Consumer publication Which has slammed the UK broadband scene, pointing towards the unacceptable and consistently poor performance of market share leaders for customer service and performance.
According to its latest broadband satisfaction survey, BT, Sky, TalkTalk and Virgin Media supply broadband services to almost nine in ten of UK broadband customers, but these are the worst performers when it comes to meeting customer expectations. The satisfaction score has been built on whether customers are satisfied with their current service, and whether they would recommend it to anyone else.
The satisfaction score for TalkTalk and Sky stood at 50%, while BT was only marginally better at 51% and Virgin Media collected 54%. Year after year the heavy-hitters of the broadband segment have shown customer satisfaction is a low priority, with these results just emphasising the point.
At the top of the list, Zen Internet collected the plaudits while Utility Warehouse sat in second place. The challenger brands clearly recognise there is an opportunity to secure customers through customer service and experience, as opposed to competing in the dangerous race to the bottom or over-promising on speeds.
“It’s outrageous that the biggest providers are still letting their customers down with shoddy broadband, especially when we know that longstanding customers are the most likely to be overpaying,” said Natalie Hitchins, Head of Home Products and Services at Which.
“Anyone who is unhappy with their current provider should take back control and switch to a better deal – you could get better service and save hundreds of pounds a year.”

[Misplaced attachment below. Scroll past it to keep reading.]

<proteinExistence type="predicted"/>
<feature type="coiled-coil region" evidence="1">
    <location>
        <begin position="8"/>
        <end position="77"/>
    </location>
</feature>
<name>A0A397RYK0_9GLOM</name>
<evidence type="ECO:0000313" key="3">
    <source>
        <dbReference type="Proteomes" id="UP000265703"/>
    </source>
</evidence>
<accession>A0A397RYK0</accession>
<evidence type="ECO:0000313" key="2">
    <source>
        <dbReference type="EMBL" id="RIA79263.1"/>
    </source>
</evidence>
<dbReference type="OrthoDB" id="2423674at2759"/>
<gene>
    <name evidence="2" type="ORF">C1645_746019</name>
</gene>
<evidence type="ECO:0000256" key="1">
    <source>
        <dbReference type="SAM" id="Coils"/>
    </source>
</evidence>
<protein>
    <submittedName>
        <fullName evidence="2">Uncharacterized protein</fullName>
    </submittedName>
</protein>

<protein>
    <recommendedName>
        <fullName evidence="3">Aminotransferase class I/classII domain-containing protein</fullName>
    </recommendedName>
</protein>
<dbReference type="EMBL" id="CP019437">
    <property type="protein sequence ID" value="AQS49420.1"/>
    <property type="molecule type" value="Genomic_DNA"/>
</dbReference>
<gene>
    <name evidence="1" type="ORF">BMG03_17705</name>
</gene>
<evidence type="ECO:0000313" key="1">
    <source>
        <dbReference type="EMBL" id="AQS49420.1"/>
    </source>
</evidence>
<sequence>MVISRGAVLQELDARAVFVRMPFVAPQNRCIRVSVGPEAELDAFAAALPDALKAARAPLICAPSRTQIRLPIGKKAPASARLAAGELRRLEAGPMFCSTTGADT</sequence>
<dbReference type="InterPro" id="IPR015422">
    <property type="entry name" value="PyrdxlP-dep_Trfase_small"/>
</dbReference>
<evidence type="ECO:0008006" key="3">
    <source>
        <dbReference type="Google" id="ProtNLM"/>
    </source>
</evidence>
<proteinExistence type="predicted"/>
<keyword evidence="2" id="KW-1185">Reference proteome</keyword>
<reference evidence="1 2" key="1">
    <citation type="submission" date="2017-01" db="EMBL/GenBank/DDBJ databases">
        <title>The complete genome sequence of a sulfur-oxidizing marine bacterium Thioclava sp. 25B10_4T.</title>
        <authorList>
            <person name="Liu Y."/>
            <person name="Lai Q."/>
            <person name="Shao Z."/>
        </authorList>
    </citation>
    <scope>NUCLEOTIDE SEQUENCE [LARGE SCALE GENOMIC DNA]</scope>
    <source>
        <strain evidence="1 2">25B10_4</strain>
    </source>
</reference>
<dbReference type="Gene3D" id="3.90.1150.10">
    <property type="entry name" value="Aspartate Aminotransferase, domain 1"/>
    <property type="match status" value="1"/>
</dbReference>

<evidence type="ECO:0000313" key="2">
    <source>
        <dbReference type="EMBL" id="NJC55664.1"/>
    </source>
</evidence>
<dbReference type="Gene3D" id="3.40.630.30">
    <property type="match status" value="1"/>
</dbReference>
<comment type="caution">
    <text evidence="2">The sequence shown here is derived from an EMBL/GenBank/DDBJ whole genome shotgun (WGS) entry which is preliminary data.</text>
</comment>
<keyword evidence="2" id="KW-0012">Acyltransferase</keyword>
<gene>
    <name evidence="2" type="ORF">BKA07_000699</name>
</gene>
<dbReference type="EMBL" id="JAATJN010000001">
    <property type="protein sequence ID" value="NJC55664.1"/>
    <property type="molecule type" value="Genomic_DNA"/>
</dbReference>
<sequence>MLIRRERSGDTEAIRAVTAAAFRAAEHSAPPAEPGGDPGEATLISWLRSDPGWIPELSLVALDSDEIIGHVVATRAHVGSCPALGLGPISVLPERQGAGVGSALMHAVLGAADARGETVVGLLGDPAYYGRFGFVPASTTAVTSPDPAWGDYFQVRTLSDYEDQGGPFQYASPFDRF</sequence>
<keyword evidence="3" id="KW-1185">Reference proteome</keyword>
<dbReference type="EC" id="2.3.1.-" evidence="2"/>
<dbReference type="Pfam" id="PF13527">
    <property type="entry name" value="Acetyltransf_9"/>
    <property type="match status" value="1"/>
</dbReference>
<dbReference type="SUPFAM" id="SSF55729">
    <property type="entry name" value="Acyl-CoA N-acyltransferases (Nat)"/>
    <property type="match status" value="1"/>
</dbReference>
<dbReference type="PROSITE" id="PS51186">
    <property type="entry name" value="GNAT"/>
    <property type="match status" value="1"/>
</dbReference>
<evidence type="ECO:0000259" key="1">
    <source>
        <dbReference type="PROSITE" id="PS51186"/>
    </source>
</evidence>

This is perhaps what is most frustrating about the status quo. With the telco industry geared towards aggressive customer acquisition as opposed to building a successful business through retention, profits must come from somewhere. Customers are lured into the traps with the promise of under-cutting current providers on price, but it is the loyal customers who are getting punished with price hikes.
Looking at performance, 27% of TalkTalk customers said they experienced slow speeds, below the telco’s promise, while this number was 22% for Sky customers and 20% for BT. 20% of BT customers also said they experienced network drop-offs, while 17% of Virgin Media customers said they had been left without a connection for hours or days at a time.
While the tendency to favour new over existing customers is unlikely to change at any point in the future, Ofcom is currently working on new rules which will force telcos to be more communicative with their customers when it comes to contract expiration and is also considering pricing practises. Both of these factors could have a big impact on the business with many customers already stating they will switch providers.
The other factor to consider is the emergence of alt-nets around the country. In days gone, customers dissatisfied with a poor performing provider would only have the option of other poor performing telcos, though there is increased competition emerging. The likes of Vodafone, making use of CityFibre’s fibre networks, Hyperoptic and Gigaclear are growing quickly, providing alternatives with satisfied customers.
“Unfortunately, the UK broadband industry is notorious for awful customer service, mid-contract price hikes, and poor value for money,” said Richard Tang, founder of Zen Internet. “Too many providers in this industry put short-term profit ahead of the customer, but at Zen we continually work to ensure that consumer happiness comes first and to reward the loyalty of our existing customers.”
The market leaders are seemingly happy in their current position. Many will state customer service is a critical aspect of their business, but year after year customers are dissatisfied. These numbers suggest no-where near enough is being done to evolve the profit-centric organisations or there is a level of incompetence present when devising new strategies.